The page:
It’s a fruitful and useful thing to learn how to read like other people and those who are not like you. As each writer has a writing style, as each musician a method, a critic too, has a way of reading. Criticism done well, according to James Wood in the introduction of Serious Noticing, is bearing witness, “writing through a text,” a balance between the writerly, journalistic and scholarly.
Each essay in Wood’s new collection, Serious Noticing: Selected Essays 1997-2019, is a thorough and admirable lesson in noticing. The book collects essays that Wood published over the past two decades as a book critic for The New Yorker, London Review of Books, and The New Republic. Some of these essays are critiques of literature by authors such as Elena Ferrante and Herman Melville, while others begin and end more personally, touching upon themes such as family, mortality and music. Reading the collection as a whole left me with a desire to be a better reader and a more serious noticer of things.
One might expect that a book of essays published within a certain time period would be ordered chronologically. It would make a lot of sense to put these essays in chronological order, because then we would follow the steps and see first how Wood’s sensibility changed and how the landscape of literature changed over time too. But this book is not in chronological order. Though many essay collections resist chronological persuasion, I think it is particularly noteworthy here. This collection is not meant to give a roadmap with step-by-steps or how-to’s on being a good literary critic. Criticism, when it is all gathered up in a book, removed from its original context, and placed in this new sort of collection, becomes a different sort of creature. It becomes novel-like. I think all collections partake in some novel-like narrativizing, however vague. Many collections have titles that hint at it. In this case, for example, we understand that this is a story of Serious Noticing.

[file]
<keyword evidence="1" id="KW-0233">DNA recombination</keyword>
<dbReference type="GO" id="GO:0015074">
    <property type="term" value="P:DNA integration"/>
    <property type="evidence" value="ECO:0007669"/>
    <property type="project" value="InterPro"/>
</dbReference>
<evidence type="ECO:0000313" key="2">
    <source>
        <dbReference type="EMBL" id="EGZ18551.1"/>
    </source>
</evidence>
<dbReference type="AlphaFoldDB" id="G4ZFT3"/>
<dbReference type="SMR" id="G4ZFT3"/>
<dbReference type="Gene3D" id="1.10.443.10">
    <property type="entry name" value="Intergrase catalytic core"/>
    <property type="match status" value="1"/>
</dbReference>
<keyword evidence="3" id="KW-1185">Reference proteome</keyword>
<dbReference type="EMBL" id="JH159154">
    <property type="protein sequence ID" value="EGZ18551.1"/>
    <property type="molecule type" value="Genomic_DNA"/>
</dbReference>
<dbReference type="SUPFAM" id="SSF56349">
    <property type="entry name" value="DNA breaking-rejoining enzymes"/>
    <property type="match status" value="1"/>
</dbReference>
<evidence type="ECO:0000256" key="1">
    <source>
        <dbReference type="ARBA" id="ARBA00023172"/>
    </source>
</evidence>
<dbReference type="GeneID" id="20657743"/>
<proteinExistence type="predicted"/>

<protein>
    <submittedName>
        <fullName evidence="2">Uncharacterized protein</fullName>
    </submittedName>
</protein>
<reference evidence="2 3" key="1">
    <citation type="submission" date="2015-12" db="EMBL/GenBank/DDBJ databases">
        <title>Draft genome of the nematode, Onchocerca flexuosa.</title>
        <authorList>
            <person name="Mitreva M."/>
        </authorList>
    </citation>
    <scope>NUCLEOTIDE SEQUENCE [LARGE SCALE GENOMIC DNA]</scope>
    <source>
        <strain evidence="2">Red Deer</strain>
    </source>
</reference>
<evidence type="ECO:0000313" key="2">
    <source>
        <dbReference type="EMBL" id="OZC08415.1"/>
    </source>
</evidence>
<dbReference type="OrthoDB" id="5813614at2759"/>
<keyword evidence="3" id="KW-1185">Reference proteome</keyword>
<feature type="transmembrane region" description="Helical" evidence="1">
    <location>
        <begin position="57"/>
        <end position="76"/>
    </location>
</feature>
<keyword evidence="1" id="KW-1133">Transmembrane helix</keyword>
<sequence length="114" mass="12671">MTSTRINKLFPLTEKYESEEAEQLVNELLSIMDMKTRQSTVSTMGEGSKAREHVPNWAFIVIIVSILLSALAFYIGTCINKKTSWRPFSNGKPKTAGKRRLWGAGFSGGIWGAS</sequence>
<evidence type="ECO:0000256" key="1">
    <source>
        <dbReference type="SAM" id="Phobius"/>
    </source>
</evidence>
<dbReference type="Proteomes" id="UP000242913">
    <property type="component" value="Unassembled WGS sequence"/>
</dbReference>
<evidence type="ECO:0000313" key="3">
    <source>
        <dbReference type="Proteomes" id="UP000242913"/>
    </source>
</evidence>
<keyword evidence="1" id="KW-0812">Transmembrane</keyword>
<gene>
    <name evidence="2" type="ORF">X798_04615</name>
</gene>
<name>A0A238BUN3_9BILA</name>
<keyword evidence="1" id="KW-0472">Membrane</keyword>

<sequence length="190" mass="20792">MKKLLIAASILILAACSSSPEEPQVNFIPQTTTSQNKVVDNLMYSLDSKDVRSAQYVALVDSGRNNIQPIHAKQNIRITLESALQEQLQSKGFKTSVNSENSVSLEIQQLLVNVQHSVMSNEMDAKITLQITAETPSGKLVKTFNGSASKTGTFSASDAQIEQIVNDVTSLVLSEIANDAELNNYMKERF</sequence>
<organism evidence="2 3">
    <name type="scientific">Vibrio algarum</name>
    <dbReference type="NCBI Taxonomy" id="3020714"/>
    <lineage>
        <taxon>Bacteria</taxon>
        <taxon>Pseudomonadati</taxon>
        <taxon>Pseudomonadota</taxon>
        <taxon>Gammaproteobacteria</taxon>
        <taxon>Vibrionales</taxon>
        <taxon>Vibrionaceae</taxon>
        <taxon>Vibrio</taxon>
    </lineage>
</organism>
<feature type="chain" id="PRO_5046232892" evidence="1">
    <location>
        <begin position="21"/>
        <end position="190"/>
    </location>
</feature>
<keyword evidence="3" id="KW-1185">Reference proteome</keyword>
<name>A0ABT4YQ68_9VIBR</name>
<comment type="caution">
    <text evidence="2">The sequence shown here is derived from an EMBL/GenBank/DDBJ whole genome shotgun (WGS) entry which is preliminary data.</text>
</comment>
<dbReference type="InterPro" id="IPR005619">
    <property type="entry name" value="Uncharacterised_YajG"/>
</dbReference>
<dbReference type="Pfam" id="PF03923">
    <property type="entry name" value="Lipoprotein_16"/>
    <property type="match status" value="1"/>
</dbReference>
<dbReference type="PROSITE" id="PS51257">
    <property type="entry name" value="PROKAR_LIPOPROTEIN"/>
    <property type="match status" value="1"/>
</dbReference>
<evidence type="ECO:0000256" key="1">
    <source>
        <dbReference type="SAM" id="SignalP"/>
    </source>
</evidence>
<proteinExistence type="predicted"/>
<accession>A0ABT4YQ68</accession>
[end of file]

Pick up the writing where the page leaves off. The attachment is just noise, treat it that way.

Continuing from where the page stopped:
This story begins in the introduction, where Wood recounts going with his father to hear the pianist Alfred Brendel demonstrate Beethoven’s Piano Sonatas. Wood, a musician himself, notices that in the moments in which Brendel stops talking to play a few notes from Beethoven, “he became not a quoter but a performer, not merely a critic but an artist-critics…he could not blandly quote the music, in the way that you might read a line from French without bothering to put on the ‘proper’ French accent.” And this recreation of Beethoven, writes Wood, is the kind of criticism which writes through a text, “the kind of criticism that is at once critique and re-description: sameness.” Wood sees his job as a literary critic as just this; bearing witness and then attempting to stimulate the same experience in the reader. “Listen,” Wood writes, “I have to play it for you on the piano.”
It is important to pay attention to the order of things in this collection. An essay from 1998 (“Jane Austen’s Heroic Consciousness”) is set next to a 2007 piece (“Cormac McCarthy’s The Road”), which is next to a review from 2011 (“Reality Examined to the Point of Madness: Laszlo Krasznahorkai”). Writers who are decades, even centuries, apart are juxtaposed. These essays all concern reality and how convincing these various realities are. And yet, the arrangement of the essays allows reality to be controlled by the critic.